Code objects aren’t like real objects!

However, there is one key difference. The cost of building a technology business like AWS goes down on a unit basis as revenues/utilization increases. However, in the real world where objects need to be physically moved, unit costs can only be optimized till they hit diminishing returns. Also costs inevitably rise as transactions (revenues) do. More on this incongruity in the two models in another article coming soon.

Back in the case of Amazon, these costs rise faster than revenues. Disclaimer here, I have no financial background, I am just a measly (non-practicing) engineer. I did some rough math to ensure my logic trail held up.

In 2017 versus 2016 total revenues rose 31% but operating expenses rose 32%. Fulfillment cost alone grew 43%. In fact, the CAGR on fulfillment costs from 2014 to 2017 has been about 33% and the revenue CAGR has trailed at about 26%. This is not to make some point that Amazon is an economically substandard corporation in any way; not at all. In fact, on the contrary, it further reinforces the Flywheel thesis. If you feed any part of that Virtuous Cycle you will keep growing and feeding and that is what Amazon is doing.

To make a fine point, the revenue CAGR on AWS from 2013 to 2016 was roughly 62% but the operating profit was roughly 202%! Yeah, code scales like nothing else and packages, well they don’t!

However, getting stuff to people is a key part of the Virtuous Cycle in terms of providing excellent customer service to ensure that the traffic comes and stays.

Why the heck is the last mile a cost pit?

Amazon North America leases about 130 Million square feet of warehouse space. At the end of 2017 US nationwide vacancy stood at roughly 5% versus roughly 8% for the previous 10 years. New capacity comes in at around 8% but demand outstrips this significantly primarily due to the growth of eCommerce. This is a constrained resource which is increasing in cost with unfettered demand and restricted supply. As these facilities come online then hiring has to come into the historically low unemployment rate.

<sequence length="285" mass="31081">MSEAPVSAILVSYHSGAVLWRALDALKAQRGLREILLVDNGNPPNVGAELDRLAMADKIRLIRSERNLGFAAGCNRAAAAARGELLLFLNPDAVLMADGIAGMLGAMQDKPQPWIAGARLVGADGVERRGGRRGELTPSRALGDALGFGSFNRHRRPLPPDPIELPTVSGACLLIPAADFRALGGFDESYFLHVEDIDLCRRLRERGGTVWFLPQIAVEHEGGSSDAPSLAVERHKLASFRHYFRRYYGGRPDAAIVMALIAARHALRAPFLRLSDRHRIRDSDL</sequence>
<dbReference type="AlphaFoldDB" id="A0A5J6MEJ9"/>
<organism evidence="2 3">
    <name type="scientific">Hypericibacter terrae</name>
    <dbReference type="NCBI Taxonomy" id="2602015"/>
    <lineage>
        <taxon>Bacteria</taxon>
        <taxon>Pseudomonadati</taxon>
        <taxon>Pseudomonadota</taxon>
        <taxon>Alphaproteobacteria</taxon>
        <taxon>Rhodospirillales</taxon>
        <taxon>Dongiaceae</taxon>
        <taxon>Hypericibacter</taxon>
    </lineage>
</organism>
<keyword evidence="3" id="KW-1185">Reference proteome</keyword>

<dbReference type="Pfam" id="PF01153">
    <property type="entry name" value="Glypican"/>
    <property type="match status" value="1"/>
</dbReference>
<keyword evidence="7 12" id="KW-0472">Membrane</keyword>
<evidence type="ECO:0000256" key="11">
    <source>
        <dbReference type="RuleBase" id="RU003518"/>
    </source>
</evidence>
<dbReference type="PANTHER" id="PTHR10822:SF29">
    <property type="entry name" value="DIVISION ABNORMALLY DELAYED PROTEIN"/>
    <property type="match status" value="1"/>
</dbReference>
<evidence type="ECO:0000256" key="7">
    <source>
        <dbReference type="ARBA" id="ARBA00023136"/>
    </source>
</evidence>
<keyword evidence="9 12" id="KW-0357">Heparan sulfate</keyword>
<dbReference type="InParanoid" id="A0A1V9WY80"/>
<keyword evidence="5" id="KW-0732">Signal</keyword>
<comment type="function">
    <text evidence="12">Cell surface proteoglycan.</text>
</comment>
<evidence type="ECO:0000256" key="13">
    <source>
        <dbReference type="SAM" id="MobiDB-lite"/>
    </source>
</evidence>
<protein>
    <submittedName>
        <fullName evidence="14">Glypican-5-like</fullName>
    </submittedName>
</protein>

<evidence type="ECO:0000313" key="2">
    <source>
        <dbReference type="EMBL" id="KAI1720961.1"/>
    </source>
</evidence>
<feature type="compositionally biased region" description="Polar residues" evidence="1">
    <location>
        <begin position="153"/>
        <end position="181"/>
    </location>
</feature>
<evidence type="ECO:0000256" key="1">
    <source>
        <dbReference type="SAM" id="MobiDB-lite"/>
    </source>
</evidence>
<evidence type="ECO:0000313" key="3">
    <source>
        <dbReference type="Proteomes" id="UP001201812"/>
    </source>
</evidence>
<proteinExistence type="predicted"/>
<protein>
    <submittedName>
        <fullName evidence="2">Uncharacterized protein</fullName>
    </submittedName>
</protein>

Then we have the truck shortage. For every truck in the US, there are 7 to 12 loads available to choose from depending on whom you ask. If its perishable and needs a refrigerated trailer, good luck! That cost is increasing at an accelerated pace. At the same time, ancillary costs are up. For example, in 2017 Fedex reported that they are using twice the number of tires versus what they did 20 years ago for the same mileage. Gas is and will always be what it is.

Then there are the commercial truck drivers. There is a shortage there too. A report from the American Trucking Association says that the industry needs to hire almost 900,000 drivers to meet the rising demand. In fact, the average age of a commercial truck driver in America is 55 years old. Self-driving trucks, a darling of the venture investment community are a long way away from hauling around 70% of all freight in the US as trucks do today. Till then these costs should go up and to the right, just ask Warren Buffet whose firm majority invested into the Flying J, the truck stop operator.

So the places to keep stuff, the trucks to move the stuff and, the people to operate; all are constrained in supply.

It’s almost like manufacturers, wholesalers, retailers didn’t believe that eCommerce was going to take off! A slow-motion cost bomb that everyone saw coming.

A zero-sum game for brands, retailers and, manufacturers who are not Amazon!